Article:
Cynicism, Coalitions and Contempt
Is it just me, or is it more than a little condescending to predicate your whole re-election strategy on the idea that Canadians find it a bother to vote? Because that’s what has happened in the Government of Harper: this has been shaped as a race between Sir Stephen and the spectre of having to vote again in a few years. Oh save us, oh great and holy one!
Don’t get me wrong: going to the polls four times in seven years just for the feds alone (plus probably at least four more for provincial and civic races) isn’t ideal either. But the idea that the worst crisis Canadians could face by failing to fork over a majority is to have to exercise their democratic rights again is incredibly cynical, if not insulting. How many times have we dreamed of the opportunity to recall our government, and throw the lot of them out altogether? Harper’s attempts to drive the point home that actually doing so is discouraging and a bother shows contempt for the Canadian voter.
Especially when he’s not really against coalitions, if it means he can obtain power (h/t Enormous Thriving Plants):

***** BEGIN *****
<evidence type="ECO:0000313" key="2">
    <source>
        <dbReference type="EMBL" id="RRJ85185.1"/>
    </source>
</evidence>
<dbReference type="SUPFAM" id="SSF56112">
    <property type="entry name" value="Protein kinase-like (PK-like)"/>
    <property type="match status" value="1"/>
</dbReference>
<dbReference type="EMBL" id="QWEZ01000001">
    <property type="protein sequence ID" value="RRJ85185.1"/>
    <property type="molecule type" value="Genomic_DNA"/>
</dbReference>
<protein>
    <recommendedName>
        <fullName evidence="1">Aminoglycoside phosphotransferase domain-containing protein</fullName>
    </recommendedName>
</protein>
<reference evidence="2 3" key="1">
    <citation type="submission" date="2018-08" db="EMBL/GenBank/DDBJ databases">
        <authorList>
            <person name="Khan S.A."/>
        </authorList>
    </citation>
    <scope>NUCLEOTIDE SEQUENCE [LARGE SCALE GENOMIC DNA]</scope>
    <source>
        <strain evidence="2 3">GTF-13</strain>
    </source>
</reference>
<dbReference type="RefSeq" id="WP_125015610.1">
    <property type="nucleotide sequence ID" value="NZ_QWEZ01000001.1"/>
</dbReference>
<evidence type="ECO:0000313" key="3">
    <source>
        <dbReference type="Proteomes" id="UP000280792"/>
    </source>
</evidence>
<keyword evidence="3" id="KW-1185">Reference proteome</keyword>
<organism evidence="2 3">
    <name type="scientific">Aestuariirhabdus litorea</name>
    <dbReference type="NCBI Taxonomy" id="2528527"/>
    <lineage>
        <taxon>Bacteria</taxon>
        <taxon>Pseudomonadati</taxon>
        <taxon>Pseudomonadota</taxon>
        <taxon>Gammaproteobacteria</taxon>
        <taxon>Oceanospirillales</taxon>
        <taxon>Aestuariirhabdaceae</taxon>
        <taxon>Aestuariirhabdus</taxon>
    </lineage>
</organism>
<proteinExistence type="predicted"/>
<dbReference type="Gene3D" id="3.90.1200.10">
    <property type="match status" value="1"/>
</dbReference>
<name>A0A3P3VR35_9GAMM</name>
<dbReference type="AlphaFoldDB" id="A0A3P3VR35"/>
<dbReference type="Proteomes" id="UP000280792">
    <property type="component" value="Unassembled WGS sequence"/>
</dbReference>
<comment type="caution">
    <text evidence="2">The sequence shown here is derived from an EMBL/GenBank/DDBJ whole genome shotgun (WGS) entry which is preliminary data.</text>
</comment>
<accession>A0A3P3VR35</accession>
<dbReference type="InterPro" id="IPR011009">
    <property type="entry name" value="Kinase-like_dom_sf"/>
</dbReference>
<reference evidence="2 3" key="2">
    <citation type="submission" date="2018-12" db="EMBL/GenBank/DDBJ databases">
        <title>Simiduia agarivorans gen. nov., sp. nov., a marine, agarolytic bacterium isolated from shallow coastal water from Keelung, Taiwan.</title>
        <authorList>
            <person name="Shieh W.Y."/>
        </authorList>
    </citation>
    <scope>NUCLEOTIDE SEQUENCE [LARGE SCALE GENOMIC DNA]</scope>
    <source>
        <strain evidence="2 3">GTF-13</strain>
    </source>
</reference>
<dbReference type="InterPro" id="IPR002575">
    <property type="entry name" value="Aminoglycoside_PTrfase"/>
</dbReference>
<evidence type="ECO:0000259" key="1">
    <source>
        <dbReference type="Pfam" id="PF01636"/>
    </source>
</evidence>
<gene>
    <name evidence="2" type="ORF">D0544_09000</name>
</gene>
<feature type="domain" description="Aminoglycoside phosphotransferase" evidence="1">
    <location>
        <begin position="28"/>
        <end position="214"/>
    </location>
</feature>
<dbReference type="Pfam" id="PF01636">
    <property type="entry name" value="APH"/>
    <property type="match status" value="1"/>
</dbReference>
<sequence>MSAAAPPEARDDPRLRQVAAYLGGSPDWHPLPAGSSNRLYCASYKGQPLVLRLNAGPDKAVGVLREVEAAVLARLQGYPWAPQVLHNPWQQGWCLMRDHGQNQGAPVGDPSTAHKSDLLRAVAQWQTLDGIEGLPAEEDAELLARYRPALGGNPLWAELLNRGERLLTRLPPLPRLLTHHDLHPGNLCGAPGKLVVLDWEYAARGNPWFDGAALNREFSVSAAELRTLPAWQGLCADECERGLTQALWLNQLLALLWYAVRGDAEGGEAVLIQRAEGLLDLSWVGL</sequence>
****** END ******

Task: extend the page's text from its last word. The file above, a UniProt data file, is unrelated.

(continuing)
But then, contempt is what started this whole process: an historic finding of being in contempt of Parliament — for failing to disclose necessary information in order for MPs to fulfill their roles as legislators.
So in the first week of the campaign, Harper would have us believe that we’d rather have someone who obstructs Parliament, who can be in contempt of it, who prorogues it to shut it down whenever things become politically challenging for him… instead of having the opportunity to have a say in the matter.
But then, if he wants to convince his own supporters how much of a bother it is to go to the polls, that’s entirely his prerogative, I suppose. Just imagine….
“I’m gonna get in trouble for that one.”
Which says a little about who he fears more: the voters or the Christian Nationalists.
On May 2nd, vote.
Vote positive. Ask the candidates if they’d support trans rights, and support those who do.
Chances are, you’ll have more than one in your race.
Not sure which party is closest to you ideologically? Try the CBC’s Vote Compass.